The Madonnas of Leningrad is several stories rolled into one incredible novel. On the surface, it is the story of an old Russian woman now living in the United States. As a young woman, she worked as a docent in The Hermitage, just prior to WWII. She and her co workers were charged with the formidable task of packing the treasured art pieces for safe storage during the German invasion. The book shifts the reader back and forth between that period in Marina Burakov's life, and the present, when she is traveling with her husband to her granddaughter's wedding.
The book is unofficially divided into sections by Marina's brief flashbacks to parts of the tour she gave of The Hermitage collection. While readers gets a mini tour of some of the most famous sections of the museum, they are also given the “theme” of the next section of the story. For instance, in the opening pages of the book, Marina describes the Spanish Skylight Hall. She details for readers what the hall looked like and the various works on display. She focuses on a painting by Diego Rodriguez de Silva Velazquez of peasants eating lunch. While describing this painting, she starts to remember the food blockade during the war and how the staff made do with what was available. When the readers officially “meet” Marina for the first time, she standing in her kitchen trying to decide what to eat for breakfast. However, the reader soon realizes that not only do the tour passages set up the theme for the next part of the story, they are also Marina's life line to her mind. Because you see, Marina is suffering from the onset of Alzheimer's. Not only is Marina trying to decide what to eat for breakfast, she's also struggling with the thought that perhaps she has already eaten.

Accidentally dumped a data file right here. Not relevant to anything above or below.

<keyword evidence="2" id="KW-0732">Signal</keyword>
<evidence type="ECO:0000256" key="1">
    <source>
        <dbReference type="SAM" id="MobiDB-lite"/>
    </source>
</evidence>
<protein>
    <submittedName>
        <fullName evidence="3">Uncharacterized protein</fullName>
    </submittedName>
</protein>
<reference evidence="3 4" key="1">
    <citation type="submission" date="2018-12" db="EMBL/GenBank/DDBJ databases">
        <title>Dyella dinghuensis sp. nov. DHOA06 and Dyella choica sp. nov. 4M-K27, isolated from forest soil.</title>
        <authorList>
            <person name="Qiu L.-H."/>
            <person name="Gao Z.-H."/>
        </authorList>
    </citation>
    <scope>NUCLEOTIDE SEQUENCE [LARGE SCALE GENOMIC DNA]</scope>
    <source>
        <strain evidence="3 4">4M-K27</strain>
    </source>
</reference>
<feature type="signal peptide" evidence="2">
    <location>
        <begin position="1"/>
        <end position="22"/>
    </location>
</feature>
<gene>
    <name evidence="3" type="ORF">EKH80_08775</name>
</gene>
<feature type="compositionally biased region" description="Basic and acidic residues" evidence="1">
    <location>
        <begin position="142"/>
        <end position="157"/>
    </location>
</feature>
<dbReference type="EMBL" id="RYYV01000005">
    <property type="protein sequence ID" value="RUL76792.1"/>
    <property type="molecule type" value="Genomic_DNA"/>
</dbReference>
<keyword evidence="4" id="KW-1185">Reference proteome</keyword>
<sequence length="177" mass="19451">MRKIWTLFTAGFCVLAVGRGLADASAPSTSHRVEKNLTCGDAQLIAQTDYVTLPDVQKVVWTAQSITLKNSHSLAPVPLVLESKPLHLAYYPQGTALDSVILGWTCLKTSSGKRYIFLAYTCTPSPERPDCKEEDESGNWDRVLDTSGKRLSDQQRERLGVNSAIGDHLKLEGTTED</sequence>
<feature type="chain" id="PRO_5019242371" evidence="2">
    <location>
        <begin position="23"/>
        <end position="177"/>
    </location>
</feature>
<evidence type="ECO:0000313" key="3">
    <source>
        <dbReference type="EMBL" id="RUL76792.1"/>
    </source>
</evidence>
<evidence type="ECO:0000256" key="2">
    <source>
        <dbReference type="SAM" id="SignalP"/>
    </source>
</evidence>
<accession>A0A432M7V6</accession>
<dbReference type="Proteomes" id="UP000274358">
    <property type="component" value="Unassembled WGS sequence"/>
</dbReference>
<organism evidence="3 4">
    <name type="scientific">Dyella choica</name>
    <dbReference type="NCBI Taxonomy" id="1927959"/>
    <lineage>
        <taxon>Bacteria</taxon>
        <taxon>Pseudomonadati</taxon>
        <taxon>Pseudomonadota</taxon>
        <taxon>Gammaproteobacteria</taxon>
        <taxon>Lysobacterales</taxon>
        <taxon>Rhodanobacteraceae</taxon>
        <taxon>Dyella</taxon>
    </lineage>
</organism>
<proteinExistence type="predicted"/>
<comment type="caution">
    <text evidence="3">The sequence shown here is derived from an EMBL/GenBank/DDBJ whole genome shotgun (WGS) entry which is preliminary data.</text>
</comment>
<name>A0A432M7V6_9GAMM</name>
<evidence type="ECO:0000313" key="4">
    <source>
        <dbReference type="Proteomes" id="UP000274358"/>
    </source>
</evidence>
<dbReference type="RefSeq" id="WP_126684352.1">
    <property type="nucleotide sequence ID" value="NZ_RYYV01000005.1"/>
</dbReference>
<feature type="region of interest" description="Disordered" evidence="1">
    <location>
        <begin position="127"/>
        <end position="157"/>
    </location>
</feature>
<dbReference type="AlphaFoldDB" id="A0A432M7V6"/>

While The Madonnas of Leningrad is primarily the story of a woman's descent into Alzheimer's disease, it has several sub plots. It's a historical novel of Russia during WWII. But it's also the love story of Marina and Dmitri and their sixty plus year marriage. And it's the story of their daughter Helen coming to grips with middle age and realizing her life's dreams slipping away. One of the most interesting things is the exploration of the inner working of the human mind. Marina's use of her “memory Castle” is a lesson for all of us. And lastly, it's nearly a travelogue for The Hermitage.
Because some things are left open to readers interpretation, like the circumstances of Andre's conception and Marina's spiritual beliefs, this book would be an excellent choice for book groups to discuss.
The telling of Marina's life story would by itself be a fine book. However, there are many more layers of The Madonnas of Leningrad for readers to enjoy even through multiple readings.
REVIEWED BY CARYN ST. CLAIR
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